The diary of two novice gardeners and allotmenteers

Chris and Steve's Weblog – City Chickens

Scaevola Topaz Pink – Aemula


Laura went out yesterday and came back with a pot of Scaevola Topaz Pink, I had never come across this flower before and on reading a bit about it thought it would be a good candidate for the pond. This unusual and beautiful plant is  perfect for baskets and containers. The flowers are fascinating with all the petals clustered on the lower half of the flower in a fan-shape. Its common name is Fairy Fan Flower. It has a naturally trailing habit and prolific flowering and gives a continuous show of colour throughout summer. This variety, Topaz Pink, has pastel pink flowers.

Corydalis

This little beauty has popped up here and there all around the garden and I had no idea where it had come from. Its a very pretty ferny foliage and is now showing some lovely yellow flowers. I have googled it and find that it is called Corydalis and is a genus of about 470 species of annual and perennial herbaceous plants in the Papaveraceae family, native to the temperate Northern Hemisphere and the high mountains of tropical eastern Africa. They are most diverse in China and the Himalayas, with at least 357 species in China. Wherever it has come from I like it.

Aubrieta Royal Blue and Red

Earlier in the year I bought some seeds of Aubrieta from Seekay and the instructions say to sow from June to July. They are very tiny and I don’t want to lose them to insects but I am planning to sow a few directly into the side garden in the hope that they will grow into some strong plants to use around the pond.

Aubrieta is a genus of about 12 species of flowering plants in the cabbage family Brassicaceae. There are six European species and take their name from Claude Aubriet (1688-1743), a French botanical artist. All are found on limestone but some appear on open scree, others in crevices while some crop up in coniferous woodland.  The genus originates from southern Europe east to central Asia but is now  common throughout Europe. It is a low spreading plant, hardy, evergreen and perennial, with small violet, pink or white flowers that grow well amongst rocks and banks. It prefers light, well-drained soil, is tolerant of a wide pH range, and can grow in partial shade or full sun. The technique to keep Aubrieta going year after year is to shear them hard as they finish their display so that they develop a new cushion of tight foliage. Cuttings can be taken, and ideally these need to have three inches of brown stem below the rosette of foliage. The technique is to tug them away with a heel rather than cut them. This can be done in September and October when the cushion of foliage is dense, or in late summer. A cold frame is ideal as it keeps the root cool. Sow seeds in spring.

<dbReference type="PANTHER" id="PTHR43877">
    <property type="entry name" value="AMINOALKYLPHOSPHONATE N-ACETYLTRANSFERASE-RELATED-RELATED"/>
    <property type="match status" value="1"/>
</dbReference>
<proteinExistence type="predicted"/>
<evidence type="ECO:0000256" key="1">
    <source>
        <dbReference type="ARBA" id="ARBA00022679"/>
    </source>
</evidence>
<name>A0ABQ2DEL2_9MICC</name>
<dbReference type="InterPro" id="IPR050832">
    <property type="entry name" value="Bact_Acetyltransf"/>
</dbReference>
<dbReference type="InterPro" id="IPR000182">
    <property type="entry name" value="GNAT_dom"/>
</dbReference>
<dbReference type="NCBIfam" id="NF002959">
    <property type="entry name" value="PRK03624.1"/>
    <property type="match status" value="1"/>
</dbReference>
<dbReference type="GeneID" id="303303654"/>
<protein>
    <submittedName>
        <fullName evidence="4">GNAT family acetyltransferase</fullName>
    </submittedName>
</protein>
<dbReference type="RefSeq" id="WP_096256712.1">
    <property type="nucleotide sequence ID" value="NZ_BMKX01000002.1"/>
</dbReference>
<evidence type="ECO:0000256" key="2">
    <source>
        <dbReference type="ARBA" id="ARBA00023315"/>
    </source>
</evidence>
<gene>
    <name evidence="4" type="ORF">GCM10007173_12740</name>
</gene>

Arabis Spring Charm – Rock Cress

Arabis is an attractive evergreen perennial which forms a low-growing mat of jagged, hairy grey-green leaves. It produces masses of stunning, sweetly-scented, pure white flowers in March and May. Ideal for using as an edging plant or growing around the base of shrubs, it requires good drainage and will thrive in sun or shade. It can be used to clothe a bank and looks excellent when set off against a backdrop of large rocks making it a great choice for the rock garden. Best cut back after flowering. I scattered a few seeds in the side garden in May and they have already formed nice little plants so I have sown a few more today.

Tomatoes – A Gift From Frank

Following the disaster of germination then loss to the frost and the starting again but with limited success we have been given eight tomato plants by our allotment neighbour Frank. Today I have the job of potting them on into their final pots. Some are familiar and some new varieties to me.

One of the new  varieties is Solanum lycopersicum Harzfeuer and is an open pollinated cultivar. A German variety this beefsteak fruit is acidic and juicy. Harzfeuer grows to a height of 5′. Tomato Idyll is a cocktail tomato variety which produces long clusters of red fruit. The slight red fruit are highly valued for their delicious taste. Gardeners Delight, Sweet Millions, Marmanade and Lemon Pear, Hildares plus one unlabelled are the others.

 

Coleus Wizard Mix Merlin – Lamiaceae